Nanaimo forestry meeting seeks solutions

NANAIMO – B.C. Federation of Labour holding town hall meeting to find solutions for ailing forest industry.

The B.C. Federation of Labour will host a town hall meeting in Nanaimo to address B.C.’s ailing forest industry and search for solutions that could revive it.

Communities that depend on the forest industry have been hit hard by economic downturns, pine beetle infestation, market competition, raw log exports and offshore log processing and other factors that have contributed to an industry-wide steady decline in employment and profitability.

“We have an industry that is in decline and there doesn’t seem to be any effort to find answers to revitalize it,” said Jim Britton, Communcations, Energy and Paperworkers Union of Canada western region vice-president.

“What we’re trying to do now is go around the province and talk to communities that may be affected by the forest industry and try to engage those into trying to help us find answers.”

Town hall meetings have already been held in Kelowna, Kamloops, 100 Mile House, Williams Lake, Mackenzie and Prince George.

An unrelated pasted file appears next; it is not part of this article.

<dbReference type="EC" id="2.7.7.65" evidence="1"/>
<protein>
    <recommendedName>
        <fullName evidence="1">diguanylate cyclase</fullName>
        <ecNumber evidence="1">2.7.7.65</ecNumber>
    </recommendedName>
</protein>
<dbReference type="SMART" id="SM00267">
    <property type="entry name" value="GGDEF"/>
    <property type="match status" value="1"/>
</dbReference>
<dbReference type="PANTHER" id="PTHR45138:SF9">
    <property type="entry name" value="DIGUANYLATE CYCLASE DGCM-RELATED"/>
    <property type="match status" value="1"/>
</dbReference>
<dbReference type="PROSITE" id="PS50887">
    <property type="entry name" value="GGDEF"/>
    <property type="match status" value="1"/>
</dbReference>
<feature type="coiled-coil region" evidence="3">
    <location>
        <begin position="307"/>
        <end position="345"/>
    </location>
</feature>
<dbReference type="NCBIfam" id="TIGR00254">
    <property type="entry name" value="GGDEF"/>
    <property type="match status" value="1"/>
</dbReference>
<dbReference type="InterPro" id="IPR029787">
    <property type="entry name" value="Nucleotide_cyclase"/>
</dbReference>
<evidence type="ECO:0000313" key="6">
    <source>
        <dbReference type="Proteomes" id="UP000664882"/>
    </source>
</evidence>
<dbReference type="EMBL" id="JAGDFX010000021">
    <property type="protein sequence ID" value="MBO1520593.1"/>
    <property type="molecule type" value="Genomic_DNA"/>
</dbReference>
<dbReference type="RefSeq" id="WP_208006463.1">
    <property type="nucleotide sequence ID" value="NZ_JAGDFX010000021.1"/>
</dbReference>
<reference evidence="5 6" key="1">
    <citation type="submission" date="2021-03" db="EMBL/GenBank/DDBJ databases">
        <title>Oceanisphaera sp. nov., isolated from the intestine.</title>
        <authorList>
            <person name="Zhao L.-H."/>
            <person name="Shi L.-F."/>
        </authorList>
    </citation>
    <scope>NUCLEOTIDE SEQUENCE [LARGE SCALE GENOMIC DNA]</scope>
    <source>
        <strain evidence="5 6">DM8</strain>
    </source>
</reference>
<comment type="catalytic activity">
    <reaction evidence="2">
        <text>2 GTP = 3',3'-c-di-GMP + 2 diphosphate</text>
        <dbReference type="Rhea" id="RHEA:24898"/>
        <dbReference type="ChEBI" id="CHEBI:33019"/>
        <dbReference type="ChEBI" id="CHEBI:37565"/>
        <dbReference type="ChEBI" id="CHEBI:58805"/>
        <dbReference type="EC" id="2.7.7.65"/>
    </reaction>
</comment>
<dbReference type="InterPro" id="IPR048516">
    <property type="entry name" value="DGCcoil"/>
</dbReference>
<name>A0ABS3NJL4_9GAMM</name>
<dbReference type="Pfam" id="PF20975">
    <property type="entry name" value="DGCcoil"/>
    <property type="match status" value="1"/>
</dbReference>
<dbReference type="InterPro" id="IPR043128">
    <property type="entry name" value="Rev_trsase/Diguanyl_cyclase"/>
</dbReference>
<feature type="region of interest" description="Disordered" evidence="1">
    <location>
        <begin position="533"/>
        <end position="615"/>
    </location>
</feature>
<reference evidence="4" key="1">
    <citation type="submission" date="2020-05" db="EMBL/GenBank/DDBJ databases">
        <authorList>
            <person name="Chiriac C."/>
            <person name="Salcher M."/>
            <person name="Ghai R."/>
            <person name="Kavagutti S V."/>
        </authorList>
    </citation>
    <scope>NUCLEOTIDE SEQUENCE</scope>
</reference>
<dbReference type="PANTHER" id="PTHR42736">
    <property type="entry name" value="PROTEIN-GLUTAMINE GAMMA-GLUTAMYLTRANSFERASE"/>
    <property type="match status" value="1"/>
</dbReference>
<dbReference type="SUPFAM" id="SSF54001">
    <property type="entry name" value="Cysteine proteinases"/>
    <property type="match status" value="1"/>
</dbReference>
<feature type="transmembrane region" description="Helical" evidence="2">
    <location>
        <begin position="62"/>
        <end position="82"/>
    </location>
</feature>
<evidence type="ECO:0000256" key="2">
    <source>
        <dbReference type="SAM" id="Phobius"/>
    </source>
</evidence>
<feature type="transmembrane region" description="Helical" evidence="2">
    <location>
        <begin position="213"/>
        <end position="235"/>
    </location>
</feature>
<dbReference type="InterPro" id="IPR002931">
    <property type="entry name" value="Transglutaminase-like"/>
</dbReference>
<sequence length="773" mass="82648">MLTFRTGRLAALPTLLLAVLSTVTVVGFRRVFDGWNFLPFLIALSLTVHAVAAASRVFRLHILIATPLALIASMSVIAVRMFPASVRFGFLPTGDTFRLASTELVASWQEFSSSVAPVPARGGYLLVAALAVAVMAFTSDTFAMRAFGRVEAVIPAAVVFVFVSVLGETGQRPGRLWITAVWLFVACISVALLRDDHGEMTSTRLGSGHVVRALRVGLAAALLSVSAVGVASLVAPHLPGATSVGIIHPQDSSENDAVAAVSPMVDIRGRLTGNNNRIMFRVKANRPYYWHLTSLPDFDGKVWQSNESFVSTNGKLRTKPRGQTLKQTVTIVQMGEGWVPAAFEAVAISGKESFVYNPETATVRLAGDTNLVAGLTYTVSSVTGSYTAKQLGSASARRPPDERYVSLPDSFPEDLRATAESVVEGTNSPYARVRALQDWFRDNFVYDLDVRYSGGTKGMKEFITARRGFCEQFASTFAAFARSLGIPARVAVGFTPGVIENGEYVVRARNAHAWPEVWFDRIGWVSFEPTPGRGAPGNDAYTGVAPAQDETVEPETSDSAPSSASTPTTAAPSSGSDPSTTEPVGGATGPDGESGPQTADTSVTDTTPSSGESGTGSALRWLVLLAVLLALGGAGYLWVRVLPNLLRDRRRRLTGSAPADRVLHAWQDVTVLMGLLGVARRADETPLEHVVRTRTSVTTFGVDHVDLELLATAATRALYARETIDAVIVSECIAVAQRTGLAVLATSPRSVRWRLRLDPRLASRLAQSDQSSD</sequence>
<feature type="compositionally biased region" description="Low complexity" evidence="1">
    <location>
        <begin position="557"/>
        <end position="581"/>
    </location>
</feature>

Britton said anyone is welcome to attend for an opportunity to hear from local and provincial forestry experts. Participants will also be engaged in dialogue about how to work together to draw attention to the crisis and find solutions for change.

“There has to be some people in the room, from those who represent workers, industry and people politically who may have some will and an avenue to make change that we don’t,” Britton said. “So I think the first thing to do is put those people in a room.”

Britton said, as part of the revitalization process, there also needs to be investment in research and development to find more products than paper and lumber to bring to market.

“It’s just not information going out,” Britton said. “We’re hoping to get some back.”

Nanaimo’s meeting will be held at the Coast Bastion Inn Wednesday (March 6) at 6 p.m.

For more information, please visit the B.C. Federation of Labour website at